Rediscovering art through fashion

The party season has really made an impact on my dress sense this year. Maybe because there wasn’t much partying in 2020. I’m daring to wear anything that’s shiny, sparkly and stepping away from beige. It looks like 2022-me will be a little more fearless and daring when it comes to expression.

I must admit black has made a major comeback into my fashion life. I’m absolutely loving the chiffon and satin blouses from Next. Every other day I click my way over to the Next website, filtering through almost every category. Mentally ticking off everything I want to throw into my basket, while I patiently wait for their next sale. 

Ninety per cent of my closet is colourless and printless. All that can be found in my drawers are blocks of single colours in beige and black. However, this is all set to change thanks to courageous me. Up until recently I hardly paid attention to anything patterned. It was during my latest e-window shopping skim on Next when I started noticing patterned blouses. I Halted my scrolling midway as my eyes caught sight of William Morris designs. With each downward coil, more prints straight out of the 19th-century archives appeared in the grid.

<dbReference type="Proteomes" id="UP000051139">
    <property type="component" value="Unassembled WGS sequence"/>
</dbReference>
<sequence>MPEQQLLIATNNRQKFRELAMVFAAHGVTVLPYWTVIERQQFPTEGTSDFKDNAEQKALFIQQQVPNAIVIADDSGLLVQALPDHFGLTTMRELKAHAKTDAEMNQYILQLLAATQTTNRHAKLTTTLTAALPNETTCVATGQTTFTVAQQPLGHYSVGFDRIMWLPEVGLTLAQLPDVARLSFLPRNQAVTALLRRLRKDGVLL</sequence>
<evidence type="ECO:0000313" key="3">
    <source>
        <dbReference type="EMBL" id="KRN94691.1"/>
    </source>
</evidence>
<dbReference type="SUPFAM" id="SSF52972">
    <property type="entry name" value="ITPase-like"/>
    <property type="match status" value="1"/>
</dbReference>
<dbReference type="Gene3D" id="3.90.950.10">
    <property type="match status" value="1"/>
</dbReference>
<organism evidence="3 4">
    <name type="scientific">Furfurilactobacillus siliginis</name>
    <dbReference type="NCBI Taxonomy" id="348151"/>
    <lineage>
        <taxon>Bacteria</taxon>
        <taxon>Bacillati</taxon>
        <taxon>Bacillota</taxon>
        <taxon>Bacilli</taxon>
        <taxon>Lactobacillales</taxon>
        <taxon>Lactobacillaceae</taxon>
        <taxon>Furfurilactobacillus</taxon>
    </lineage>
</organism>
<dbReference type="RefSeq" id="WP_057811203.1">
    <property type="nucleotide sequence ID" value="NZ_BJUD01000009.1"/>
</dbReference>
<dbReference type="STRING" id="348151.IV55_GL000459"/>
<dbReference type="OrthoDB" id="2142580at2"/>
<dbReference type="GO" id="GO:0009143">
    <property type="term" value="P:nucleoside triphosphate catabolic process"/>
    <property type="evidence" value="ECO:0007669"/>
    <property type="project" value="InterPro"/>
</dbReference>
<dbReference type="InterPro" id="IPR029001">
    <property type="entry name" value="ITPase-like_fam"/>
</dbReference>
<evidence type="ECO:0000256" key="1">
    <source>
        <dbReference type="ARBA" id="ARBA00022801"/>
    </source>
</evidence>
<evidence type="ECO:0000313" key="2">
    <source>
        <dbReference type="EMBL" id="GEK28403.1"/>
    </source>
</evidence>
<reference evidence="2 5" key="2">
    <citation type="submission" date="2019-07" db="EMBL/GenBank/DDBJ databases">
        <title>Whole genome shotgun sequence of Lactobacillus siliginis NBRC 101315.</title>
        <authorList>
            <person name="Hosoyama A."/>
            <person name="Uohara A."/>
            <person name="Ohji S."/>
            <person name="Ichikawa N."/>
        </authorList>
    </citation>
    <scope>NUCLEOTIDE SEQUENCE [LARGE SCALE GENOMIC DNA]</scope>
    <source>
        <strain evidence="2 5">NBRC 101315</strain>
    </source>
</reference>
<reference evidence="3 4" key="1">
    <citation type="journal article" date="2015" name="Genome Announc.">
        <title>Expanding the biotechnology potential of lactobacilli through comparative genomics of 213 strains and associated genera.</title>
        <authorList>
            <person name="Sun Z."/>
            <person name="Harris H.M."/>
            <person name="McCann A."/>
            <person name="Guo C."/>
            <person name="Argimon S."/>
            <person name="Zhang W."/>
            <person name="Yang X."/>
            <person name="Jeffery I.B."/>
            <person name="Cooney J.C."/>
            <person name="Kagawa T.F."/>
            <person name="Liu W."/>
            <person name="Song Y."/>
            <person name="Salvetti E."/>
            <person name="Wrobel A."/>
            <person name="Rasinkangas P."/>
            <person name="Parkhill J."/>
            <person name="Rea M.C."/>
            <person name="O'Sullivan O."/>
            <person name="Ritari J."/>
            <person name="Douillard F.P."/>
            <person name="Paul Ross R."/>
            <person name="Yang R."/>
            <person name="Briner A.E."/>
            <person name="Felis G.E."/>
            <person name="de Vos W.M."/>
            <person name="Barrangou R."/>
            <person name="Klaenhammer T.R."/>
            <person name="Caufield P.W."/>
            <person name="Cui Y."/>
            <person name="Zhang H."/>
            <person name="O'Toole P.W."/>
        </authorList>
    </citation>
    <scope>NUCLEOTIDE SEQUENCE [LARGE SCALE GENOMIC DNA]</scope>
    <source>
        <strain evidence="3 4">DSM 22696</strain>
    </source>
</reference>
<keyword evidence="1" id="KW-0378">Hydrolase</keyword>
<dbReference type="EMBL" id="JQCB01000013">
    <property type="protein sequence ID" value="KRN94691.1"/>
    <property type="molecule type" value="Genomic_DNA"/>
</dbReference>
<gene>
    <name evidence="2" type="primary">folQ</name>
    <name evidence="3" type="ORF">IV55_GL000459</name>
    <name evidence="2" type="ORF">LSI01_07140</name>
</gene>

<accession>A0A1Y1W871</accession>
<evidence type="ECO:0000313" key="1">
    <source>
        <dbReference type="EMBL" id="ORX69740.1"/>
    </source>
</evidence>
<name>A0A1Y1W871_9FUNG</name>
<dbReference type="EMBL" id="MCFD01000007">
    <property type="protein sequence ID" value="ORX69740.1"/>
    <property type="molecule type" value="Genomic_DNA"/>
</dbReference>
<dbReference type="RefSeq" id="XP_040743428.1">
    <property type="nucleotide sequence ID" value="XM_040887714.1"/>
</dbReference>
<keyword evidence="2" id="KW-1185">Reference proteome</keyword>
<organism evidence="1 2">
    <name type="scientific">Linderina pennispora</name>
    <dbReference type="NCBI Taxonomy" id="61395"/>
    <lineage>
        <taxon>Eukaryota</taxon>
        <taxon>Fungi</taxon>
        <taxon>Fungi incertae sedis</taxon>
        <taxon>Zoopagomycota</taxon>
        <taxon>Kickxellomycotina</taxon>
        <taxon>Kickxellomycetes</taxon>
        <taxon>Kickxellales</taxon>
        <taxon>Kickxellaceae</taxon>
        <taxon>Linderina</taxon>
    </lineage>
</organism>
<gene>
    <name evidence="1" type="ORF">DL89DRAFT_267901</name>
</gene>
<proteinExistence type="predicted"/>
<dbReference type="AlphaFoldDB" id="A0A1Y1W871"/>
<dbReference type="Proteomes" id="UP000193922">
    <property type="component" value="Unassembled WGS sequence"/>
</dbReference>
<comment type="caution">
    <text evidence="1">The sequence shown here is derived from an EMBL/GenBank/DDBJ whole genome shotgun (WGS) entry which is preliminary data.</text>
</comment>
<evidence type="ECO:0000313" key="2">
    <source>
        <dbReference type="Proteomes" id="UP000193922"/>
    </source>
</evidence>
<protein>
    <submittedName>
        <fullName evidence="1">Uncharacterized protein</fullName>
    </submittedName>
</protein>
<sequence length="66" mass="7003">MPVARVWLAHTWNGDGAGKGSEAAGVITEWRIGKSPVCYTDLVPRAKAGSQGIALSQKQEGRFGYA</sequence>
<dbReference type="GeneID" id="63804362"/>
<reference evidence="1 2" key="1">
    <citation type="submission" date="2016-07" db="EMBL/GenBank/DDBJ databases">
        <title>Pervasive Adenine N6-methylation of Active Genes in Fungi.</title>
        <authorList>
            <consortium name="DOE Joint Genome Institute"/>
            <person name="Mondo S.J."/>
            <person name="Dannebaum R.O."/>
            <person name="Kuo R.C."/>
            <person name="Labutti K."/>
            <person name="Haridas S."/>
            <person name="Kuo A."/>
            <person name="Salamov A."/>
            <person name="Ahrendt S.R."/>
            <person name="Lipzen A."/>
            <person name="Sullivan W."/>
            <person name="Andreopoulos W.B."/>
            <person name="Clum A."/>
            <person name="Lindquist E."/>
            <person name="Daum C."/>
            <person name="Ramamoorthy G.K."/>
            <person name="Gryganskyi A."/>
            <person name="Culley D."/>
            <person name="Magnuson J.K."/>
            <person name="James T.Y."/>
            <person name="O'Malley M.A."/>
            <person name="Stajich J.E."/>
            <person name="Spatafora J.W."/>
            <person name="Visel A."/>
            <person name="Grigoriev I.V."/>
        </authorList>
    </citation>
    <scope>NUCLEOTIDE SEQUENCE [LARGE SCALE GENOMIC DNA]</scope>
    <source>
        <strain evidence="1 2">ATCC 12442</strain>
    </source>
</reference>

The brand’s logo stamped on the top right-hand side of each image confirmed the collaboration. With a little digging, I learnt it was in celebration of Morris and Co’s 160th year.  A fine selection of time-honoured craftsmanship had been picked from a large catalogue of fauna and flora designs. Interested, I tapped on the pictures to get a better look at the seamlessly replicated prints. During my discovery, I spotted Snakeshead, Strawberry Thief, Wandle and Honeysuckle and Tulip.

As William Morris once said, “I do not want art for a few; any more than education for a few; or freedom for a few”. His harmony of verdigris, pine, leaf and chartreuse are now accessible apparel. 

Morris and Co date back to 1861 when Morris began his mission to improve interior design aesthetically through a symphony of nature-based patterns. Ever since my early school visits to The William Morris gallery in London, I’ve studied and admired his work. I spent long hours during art class tracing my pencil around unfurled petals, ripened fruits, birds taking flight and intertwined leaves.

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